MR for PO 3&2
Chapter 8
-Military Responsibilities and Duties-

This chapter covers typical military duties of a petty officer. Watch standing, log books, master-at-arms, drills & formations.

• Watch Standing: You may be assigned as Petty Officer of the Watch (POOW). You will be the primary enlisted assistant to the Officer of the Deck (OOD). Some of you duties will include carrying out the daily routine. Notifying the ODD of any changes in the barometric pressure readings of 0-04 inch or more in an hour. Make entries in the log book as directed by the ODD.

• This ship’s log book is one of the most important logs that you will maintain. The basic requirements for maintaining the ship’s deck log are contained in:
- US Navy Regulations
- Standard Organization
- Regulations of the US Navy

• A ship’s deck log has both historical importance and legal standing. It can be used both in Navy courts or civil courts. At sea the quartermaster of the watch (QOOW) keeps the ship’s deck log. In port the entries are made by the POOW.
If you make a mistake, draw a single line through the entry and then place your initials in the left margin.

• The overall responsibility for the deck log belongs to the ODD. They will sign the log book at the end of the watch.

• For sample deck log entries, refer to OPNAVINST 3100-7B. Also review pages 8-6 through 8-9 for more sample deck log entries.

• The passdown log is used to pass pertinent information along to each watch stander.

• If unauthorized access to the ship is made, the ODD should sound the alarm to alert the security alert team (SAT). The security alert team is trained and armed for security threats of this nature.

• Weapon Safety: Details of weapons, safety, and use of force can be found in OPNAVINST 3120.32.

• The pistol is normally carried unloaded aboard a ship. There will be three magazines. Two of the magazines each hold 5 rounds and are attached to the pistol belt. The 3rd magazine is empty and is kept in the pistol to protect the internal parts.

• If the pistol has a lanyard attached to it, keep the lanyard around your neck until your relief has positive control of the pistol.

• Deadly force is when such force is used, could create a substantial risk of causing death or serious bodily harm. It is only used in extreme conditions.

• Weather related responsibilities: measuring barometric pressure is done by using the aneroid barometer. The average atmospheric pressure at sea level is 29.92 inches.

• Measure wind speed and direction by using an installed anemometer.

• United States Storm Warning Signals:
- Small Craft Warning: One red pennant at day and a red light over a white light at night. For winds up to 38 mph (33 knots)
- Gale Warning: Two red pennants at day and a white light above a red light at night. For winds from 39 to 54 mph (34 to 47 knots)
- Storm Warning: One square red flag with a black center for day and two vertical red lights at night. This is for winds 55 to 73 mph (48 to 63 knots)
- Hurricane Warning: Two square red flags with black centers for daytime, and a white light between two vertical red lights at night. For winds 74 mph or greater (64 knots or greater)

• When you ship is moored at a pier it is normally visible and safe from a collision. However, special precautions must be taken after sunset. You will be required to make certain the anchor lights and the aircraft warning lights are turned on at sunset and turned off at sunrise. Be sure to test all of your lights 30 minutes before sunset..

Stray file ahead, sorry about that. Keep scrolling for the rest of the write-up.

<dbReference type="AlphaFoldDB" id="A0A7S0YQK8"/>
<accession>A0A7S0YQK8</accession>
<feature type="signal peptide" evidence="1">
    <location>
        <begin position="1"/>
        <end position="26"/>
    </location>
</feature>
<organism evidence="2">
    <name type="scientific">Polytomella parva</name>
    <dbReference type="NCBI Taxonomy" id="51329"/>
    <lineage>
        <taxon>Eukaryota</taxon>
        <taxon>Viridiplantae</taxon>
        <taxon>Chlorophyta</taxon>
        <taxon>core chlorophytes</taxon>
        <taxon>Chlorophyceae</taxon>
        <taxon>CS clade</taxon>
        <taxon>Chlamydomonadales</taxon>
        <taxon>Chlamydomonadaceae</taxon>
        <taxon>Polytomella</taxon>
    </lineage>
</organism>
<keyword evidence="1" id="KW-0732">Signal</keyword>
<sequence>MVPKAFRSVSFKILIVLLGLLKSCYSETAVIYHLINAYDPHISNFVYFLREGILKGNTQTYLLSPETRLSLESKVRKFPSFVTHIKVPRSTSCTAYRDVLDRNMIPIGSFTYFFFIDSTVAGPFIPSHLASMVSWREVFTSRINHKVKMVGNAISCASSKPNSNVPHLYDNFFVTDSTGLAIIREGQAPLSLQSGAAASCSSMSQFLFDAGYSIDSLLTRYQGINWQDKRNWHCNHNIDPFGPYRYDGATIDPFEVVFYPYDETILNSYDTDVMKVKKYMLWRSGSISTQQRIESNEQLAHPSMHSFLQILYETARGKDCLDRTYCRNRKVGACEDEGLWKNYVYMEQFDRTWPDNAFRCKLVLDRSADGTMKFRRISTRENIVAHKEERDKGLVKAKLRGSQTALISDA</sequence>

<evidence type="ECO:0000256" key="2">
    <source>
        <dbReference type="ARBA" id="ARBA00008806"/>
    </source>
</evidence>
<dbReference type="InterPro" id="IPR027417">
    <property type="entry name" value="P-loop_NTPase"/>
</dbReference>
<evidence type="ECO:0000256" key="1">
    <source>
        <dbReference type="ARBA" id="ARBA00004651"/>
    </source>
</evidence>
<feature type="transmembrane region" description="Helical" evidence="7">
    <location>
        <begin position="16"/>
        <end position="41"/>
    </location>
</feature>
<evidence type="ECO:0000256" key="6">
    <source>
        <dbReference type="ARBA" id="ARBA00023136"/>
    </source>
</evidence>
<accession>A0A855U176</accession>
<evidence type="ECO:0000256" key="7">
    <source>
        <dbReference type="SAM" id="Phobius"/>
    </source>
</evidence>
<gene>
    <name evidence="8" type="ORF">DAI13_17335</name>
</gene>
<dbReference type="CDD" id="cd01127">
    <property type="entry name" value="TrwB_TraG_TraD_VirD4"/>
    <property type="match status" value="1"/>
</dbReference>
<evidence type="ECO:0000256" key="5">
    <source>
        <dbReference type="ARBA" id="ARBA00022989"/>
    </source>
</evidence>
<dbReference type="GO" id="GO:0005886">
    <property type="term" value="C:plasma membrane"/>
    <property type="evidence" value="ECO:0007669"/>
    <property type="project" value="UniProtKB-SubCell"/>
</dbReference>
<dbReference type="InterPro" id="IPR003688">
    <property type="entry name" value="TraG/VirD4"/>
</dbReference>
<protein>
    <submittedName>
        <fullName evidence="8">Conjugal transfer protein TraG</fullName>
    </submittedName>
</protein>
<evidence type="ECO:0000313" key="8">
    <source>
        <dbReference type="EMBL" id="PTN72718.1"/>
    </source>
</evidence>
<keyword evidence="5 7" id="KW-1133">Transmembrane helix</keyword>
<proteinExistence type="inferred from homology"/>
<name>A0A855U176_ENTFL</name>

• When anchored you must be very alert to other ships moving about. The other ships will be aware that you are anchored by an anchor ball displayed in the forward part of your ship. The ball is black in color and a minimum of two feet in diameter. The duty Quartermaster will check to ensure the ship stays anchored securely.

• Section Leader: On a small ship you may be assigned as a section leader. As a section leader you will be responsible for your division on your duty days. You will report to the CDO after normal working hours.

• Master-At-Arms: The chief Master-At-Arms (CMAA) is responsible to the executive officer (XO). You may be assigned to the MAA force as a collateral duty. This tour of duty usually will be 6 months.

• Shore Patrol Mission and Duties: Shore Patrol (SP) is another collateral duty that you may be assigned to. This duty is usually 24 hours or less. Your primary duty is to preserve good order among other members of the armed forces who are in liberty status.

• The Secretary of the Navy has delegated the authority to create the shore patrol. You have to be an E-4 or above to be a member of the SP. When standing patrol duties you normally have no jurisdiction over civilians. When you are shore patrol never solicit favors or gifts.

• Apprehension- When taking a person into custody.

• Apprehending Officers: Only when the situation offers no other alternative should an enlisted SP apprehend an officer.

• Apprehending the opposite sex: Physical contact should be avoided. If force is necessary for restraining a person or taking the member to headquarters utmost care must be used.

• Close-Order Drill Squad: Full strength, normally consists of 12 persons.

• Platoon: Consists of 2 squads, a platoon headquarters, and a guide.

• Company: consists of two or more platoons

• If you are not familiar with Close-Order Drill commands, you may want to review pages 8-25 through 8-28

• Honors and Ceremonies: Side honors consist of parading the proper number of side boys to render honors to officials and officers. Side boys are not paraded on Sunday or between sunset and 0800, or during crew meal hours, GQ, fire drills, or other evolutions.

• An informal visit of courtesy requiring no special ceremony is a call.

• Review Chapter 8 MR 3&2.

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